A University of Florida researcher has solved the puzzle many biologists have been trying to understand for about 20 years.
Douglas Soltis, a UF biology professor with the Florida Museum of National History, has built the first draft of a “tree of life” which connects all of earth’s 2.3 million living organisms.
The National Science Foundation granted Soltis, along with UF biology assistant professor Gordon Burleigh and a team of colleagues from around the country, the opportunity to build this tree three years ago. On Sept. 18, the study was published online in the Proceedings of the National Academy of Sciences.
This tree, however, does much more than explore how organisms are all related. It offers benefits to other fields of science, particularly when it comes to the study of infectious diseases.
In an article by UF News, Soltis said the tree will help trace the origin of infectious diseases. With this knowledge, scientists can work wonders.
Soltis used the flu virus as an example. Scientists must sequence a strain in order to produce a new vaccine to combat the virus every year. To do this, scientist must build a genetic tree to understand the relationship between old and new strains.
Soltis explained if you look back far enough, you will find a strain that is very similar to the strain being examined. Then you simply duplicate the vaccine that was made for the older strain.
“It’s like operating in the dark. That’s what people did before, they were just guessing,” Soltis said. “And now, when you know what something is related to, it makes a huge difference in your planning.”
Dr. Thomas Sanil, an infectious diseases specialist at North Florida Regional Medical Center, said he believes that if this tree can help doctors look at the origins of diseases that date back hundreds of years, it will help create working antibiotics for patients.
“One of the biggest issues right now with infectious disease, and bacteria especially, is resistance issues,” Sanil said. “We’re running out of medications these days.”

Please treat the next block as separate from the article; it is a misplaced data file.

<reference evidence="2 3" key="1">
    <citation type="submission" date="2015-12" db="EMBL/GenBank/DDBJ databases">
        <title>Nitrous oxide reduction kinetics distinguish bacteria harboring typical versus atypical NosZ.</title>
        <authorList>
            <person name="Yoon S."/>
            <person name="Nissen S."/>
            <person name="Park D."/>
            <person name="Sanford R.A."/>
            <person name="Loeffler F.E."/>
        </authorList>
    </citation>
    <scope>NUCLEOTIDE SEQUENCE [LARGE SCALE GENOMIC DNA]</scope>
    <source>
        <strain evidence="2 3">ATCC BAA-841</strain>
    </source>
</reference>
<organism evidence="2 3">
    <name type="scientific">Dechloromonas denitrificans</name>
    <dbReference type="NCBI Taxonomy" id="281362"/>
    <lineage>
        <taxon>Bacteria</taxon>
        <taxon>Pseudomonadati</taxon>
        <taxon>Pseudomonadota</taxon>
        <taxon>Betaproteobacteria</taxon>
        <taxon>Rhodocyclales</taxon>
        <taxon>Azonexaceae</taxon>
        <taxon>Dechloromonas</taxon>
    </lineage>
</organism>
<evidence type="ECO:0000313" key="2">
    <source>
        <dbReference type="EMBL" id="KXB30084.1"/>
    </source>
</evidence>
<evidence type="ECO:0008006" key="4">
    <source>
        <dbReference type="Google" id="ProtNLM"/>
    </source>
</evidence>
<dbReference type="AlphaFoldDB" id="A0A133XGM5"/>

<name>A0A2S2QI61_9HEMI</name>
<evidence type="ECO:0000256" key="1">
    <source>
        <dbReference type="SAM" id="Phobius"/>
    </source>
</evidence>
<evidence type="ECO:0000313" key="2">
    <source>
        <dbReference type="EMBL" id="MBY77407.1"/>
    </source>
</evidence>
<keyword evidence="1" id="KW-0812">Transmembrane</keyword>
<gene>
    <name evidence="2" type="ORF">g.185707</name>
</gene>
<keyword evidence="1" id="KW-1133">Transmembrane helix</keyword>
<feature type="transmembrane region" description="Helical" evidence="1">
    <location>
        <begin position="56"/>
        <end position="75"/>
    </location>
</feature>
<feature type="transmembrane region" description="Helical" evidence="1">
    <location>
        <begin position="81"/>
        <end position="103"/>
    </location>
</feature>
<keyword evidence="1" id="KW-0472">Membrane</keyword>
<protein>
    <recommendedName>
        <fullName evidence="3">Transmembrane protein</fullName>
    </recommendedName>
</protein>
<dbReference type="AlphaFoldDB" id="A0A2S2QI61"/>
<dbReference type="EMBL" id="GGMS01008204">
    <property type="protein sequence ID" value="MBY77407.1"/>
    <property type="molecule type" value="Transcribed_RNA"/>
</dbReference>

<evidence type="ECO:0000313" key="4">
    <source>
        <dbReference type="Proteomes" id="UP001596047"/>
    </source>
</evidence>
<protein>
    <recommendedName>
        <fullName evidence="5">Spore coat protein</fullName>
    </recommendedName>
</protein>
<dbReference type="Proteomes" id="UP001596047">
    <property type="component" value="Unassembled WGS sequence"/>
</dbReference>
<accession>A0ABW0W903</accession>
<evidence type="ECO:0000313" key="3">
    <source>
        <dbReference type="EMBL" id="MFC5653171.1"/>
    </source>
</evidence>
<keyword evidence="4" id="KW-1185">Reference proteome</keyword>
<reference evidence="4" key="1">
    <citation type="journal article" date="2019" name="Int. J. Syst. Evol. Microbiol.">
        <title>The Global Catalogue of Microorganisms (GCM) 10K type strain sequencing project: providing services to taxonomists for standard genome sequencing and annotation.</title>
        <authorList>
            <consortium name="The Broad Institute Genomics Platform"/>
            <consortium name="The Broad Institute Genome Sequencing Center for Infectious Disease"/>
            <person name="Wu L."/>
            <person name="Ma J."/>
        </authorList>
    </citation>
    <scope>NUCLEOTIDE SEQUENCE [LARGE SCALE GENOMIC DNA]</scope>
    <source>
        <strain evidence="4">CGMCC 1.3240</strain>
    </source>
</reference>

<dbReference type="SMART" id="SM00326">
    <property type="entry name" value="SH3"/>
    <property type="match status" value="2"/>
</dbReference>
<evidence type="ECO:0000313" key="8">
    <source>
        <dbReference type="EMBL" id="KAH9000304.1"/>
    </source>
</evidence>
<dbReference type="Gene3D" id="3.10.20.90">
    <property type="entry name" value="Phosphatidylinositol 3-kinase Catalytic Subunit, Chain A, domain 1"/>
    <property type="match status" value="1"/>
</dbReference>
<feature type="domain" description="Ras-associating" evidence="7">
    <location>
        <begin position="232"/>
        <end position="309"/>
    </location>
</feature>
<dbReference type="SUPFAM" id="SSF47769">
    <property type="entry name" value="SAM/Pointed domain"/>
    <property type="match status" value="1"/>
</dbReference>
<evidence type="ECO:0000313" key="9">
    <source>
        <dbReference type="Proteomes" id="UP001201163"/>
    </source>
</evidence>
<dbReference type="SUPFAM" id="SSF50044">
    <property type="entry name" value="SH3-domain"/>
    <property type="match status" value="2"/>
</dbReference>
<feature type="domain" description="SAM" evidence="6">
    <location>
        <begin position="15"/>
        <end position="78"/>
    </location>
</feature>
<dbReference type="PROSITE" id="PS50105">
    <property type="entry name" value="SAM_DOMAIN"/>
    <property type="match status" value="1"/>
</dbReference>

Understanding the genetics of older bacteria will help scientists find some of the genes that made certain bacteria resistant to antibiotics in the first place. Once these genes are found, they can be manipulated to make better antibiotics, Sanil said.
As a result, Sanil said the economy may benefit as well. The more effective a vaccine, the less money people will spend trying to find something that works.
Sanil said this tree of life may open the door to new ways of looking at diseases. He said being able to see and understand what a bacteria or viruses looked like 500 years ago could answer questions like why certain diseases carried genes back then and don’t now or new ways we can kill off harmful diseases.
“Maybe temperature change [or] environmental change can do the trick,” Sanil said. “I mean right now all we use is antibiotics for the most part, maybe there are other modalities we can use.”
Soltis said he plans to continue helping the tree of life grow.
“If people get that message, that phylogenetic trees really matter, not just from some trivial standpoint but in a really deep sense of human well-being, then that’s a huge accomplishment,” Soltis said.